- Jim Wong
Anyone know of this stuff? Even in Japan, it wasn't all that common, but once I tried it, I got hooked. Comes in a box and -- like a dehydrated sponge -- jumps alive when dropped in water. Also TASTED like a dehydrated sponge, but the taste grew on you. Basically, it was a little tougher than tofu, and soaked up 2 or 3 times as much garlic/sauce/whatever.
I have never seen it in any Japanese or Asian supermarket in the US. Nor is it popping up on sites like Ethnicgrocer.
re: Maria Eng
Hey thanks!! That looks like the stuff.
Lots of web hits with "koya tofu" (none with the d actually), but they're all in Japan. I'll definitely throw the term at some native speaker next time I'm near a Japanese market, but assuming it has to be ordered, know any Stateside sources?
Ethnicgrocer was a nogo, even armed with this newfound term.
On ni kiru !!
re: Jim Wong
Yeah, if you can't find it locally you can have it delivered from the Maruwa online store (physical store in SF Japantown). It's in the online shopping section under dried foods (if you don't have Japanese fonts on your computer, just ignore the garbage characters), Misuzu brand "Freeze-dry Tofu (Koya Tofu) - 3.4 oz. for $3.49.
I haven't used their online service as the store is local for me. Best of luck.
Eden, a natural foods manufacturer specializing in macrobiotic items(i.e. health food that must come from Japan), makes a product called "snow-dried tofu" which fits your description pretty well. You can find it in any well-stocked health food store. Eden also carries the best dried seaweed (wakame and nori) I've ever tried.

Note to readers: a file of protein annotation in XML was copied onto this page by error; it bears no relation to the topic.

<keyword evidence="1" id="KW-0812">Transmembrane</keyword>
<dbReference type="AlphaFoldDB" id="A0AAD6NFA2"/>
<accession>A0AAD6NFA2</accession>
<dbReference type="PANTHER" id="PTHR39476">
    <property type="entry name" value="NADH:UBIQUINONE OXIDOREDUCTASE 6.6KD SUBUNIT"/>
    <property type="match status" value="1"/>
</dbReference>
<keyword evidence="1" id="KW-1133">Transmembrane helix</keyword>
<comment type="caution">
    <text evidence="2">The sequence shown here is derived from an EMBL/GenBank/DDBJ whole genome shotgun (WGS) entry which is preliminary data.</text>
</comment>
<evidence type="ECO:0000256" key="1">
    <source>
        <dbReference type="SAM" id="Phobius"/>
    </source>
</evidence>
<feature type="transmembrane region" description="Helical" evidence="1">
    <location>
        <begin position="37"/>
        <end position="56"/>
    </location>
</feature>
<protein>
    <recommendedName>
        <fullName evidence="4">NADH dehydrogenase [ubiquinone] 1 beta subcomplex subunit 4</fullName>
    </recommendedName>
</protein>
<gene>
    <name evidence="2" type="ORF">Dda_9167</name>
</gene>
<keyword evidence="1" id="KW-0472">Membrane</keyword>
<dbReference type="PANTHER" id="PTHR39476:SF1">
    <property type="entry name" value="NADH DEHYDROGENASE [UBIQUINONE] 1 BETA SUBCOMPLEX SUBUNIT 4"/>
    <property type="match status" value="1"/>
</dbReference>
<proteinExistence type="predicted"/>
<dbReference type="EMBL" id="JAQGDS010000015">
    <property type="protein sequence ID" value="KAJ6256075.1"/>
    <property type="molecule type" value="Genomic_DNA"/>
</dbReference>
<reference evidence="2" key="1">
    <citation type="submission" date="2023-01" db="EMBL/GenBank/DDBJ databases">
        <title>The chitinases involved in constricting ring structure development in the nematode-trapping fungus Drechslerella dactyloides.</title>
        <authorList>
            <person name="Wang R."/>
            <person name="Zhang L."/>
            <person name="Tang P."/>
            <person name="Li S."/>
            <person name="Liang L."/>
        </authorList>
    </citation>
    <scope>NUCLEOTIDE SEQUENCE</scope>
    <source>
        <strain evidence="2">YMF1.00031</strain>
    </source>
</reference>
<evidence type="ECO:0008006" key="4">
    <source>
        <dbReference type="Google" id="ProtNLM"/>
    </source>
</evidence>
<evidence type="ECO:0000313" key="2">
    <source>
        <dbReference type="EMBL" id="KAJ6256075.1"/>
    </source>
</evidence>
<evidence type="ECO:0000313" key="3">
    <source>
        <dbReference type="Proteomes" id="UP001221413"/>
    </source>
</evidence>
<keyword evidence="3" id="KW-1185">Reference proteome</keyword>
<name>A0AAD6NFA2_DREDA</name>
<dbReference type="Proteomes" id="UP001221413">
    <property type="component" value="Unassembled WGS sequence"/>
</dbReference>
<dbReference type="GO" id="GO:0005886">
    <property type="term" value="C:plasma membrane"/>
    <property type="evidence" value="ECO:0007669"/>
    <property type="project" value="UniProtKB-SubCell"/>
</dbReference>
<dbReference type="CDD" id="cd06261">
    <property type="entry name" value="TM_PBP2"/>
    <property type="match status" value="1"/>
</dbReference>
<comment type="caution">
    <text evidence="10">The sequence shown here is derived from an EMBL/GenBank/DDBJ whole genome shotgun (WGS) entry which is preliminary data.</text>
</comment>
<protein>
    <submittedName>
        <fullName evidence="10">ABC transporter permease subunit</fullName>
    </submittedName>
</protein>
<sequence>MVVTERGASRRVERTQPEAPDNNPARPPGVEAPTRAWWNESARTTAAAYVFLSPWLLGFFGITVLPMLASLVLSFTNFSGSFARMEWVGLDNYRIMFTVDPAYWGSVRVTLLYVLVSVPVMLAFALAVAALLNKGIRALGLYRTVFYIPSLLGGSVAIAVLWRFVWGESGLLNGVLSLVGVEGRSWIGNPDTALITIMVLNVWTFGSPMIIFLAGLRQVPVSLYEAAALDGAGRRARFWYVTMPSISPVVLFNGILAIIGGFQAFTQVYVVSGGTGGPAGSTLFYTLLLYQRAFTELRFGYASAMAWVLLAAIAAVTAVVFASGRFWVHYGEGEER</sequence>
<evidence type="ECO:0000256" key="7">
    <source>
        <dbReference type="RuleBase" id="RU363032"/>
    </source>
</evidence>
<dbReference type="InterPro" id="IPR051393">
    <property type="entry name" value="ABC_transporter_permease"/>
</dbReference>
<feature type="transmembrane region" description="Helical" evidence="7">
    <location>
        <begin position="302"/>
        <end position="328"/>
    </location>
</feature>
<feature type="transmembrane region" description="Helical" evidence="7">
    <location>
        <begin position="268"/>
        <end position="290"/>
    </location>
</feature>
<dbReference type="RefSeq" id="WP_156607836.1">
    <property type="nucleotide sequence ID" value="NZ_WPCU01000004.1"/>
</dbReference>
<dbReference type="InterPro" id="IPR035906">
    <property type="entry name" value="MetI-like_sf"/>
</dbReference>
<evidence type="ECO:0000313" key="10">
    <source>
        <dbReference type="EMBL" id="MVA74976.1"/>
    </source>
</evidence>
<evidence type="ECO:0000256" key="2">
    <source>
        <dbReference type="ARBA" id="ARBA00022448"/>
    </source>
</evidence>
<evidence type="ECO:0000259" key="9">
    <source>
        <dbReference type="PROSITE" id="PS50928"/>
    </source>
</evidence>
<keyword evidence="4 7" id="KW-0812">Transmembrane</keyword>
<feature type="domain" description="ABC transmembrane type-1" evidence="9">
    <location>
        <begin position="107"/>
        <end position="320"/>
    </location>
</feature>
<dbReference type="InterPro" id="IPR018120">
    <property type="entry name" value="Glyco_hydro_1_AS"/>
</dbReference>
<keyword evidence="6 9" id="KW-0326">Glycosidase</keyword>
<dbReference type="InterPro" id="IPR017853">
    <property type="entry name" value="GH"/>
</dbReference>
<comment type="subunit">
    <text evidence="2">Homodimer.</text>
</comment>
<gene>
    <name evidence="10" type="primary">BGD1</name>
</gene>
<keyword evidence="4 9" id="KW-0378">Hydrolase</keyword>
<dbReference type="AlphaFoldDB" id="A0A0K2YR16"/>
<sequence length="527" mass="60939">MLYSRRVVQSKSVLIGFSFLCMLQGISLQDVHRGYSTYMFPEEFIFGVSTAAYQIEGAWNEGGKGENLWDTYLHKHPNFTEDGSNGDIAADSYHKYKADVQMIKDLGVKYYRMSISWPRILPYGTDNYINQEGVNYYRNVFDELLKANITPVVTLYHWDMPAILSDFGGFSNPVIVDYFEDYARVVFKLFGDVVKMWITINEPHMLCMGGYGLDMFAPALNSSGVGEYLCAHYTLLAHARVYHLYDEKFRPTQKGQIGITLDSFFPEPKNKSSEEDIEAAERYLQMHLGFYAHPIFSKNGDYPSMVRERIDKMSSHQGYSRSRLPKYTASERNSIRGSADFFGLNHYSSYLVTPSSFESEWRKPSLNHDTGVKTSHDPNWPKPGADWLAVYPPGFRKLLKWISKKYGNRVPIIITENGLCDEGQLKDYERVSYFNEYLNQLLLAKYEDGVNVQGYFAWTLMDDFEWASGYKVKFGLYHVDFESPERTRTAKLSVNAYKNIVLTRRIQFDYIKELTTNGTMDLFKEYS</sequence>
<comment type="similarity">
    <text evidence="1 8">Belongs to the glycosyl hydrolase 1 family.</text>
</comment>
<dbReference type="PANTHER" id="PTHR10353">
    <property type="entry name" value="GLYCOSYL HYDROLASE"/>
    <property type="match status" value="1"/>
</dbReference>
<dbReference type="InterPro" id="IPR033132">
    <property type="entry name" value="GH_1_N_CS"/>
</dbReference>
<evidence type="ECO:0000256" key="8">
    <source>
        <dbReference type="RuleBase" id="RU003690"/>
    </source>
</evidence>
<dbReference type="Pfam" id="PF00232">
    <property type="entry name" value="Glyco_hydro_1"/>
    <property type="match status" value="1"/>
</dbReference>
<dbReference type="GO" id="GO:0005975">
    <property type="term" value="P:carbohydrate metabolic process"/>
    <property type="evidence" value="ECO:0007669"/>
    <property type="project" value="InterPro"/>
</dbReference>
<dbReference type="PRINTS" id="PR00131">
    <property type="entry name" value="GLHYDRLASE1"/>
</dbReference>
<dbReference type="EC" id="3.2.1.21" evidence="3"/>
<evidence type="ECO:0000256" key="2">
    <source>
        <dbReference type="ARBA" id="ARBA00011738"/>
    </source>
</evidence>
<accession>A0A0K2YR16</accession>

from what I've heard about the store, I'd be surprised if that massive Uwajimaya in Seattle didn't have freeze dried tofu.
If what you're talking about is dried bean curd skin, it's in every Chinese market - in the dry goods section, in plastic bags about 8x11 in, looks like dried-out Chinese you tiao doughnuts, labeled bean curd sticks or something like that. If it's dried tofu squares, I've never seen it in 20+ years of haunting Asian markets, but would like to try it!
re: Susan Marme
The spongy dried tofu we're talking about is actually dry-frozen, rather than freeze dried (a rather high-tech process where something is frozen, then flash dried under vacuum). They leave the tofu out to freeze at night, which I think breaks down the structure. During the day, when it warms up and the sun comes out, the liquid runs off and it dries. I tried that tofu once years ago, but it was too much like sponge rubber for me.
Also, the Japanese make a sheet tofu they call yuba, a delicacy which I have never seen for sale around here. (A lot of things can't be bought in Maine.) I have seen something like that for sale in traditional Chinese markets, so if you're near a Chinatown you might look there.
In case anyone's still reading this thread...Is this the stuff that's called Thai tofu? (Which is much firmer and more compress than regular tofu). I've been looking for that stuff for years and have never found it. If this is the same stuff, let me know please!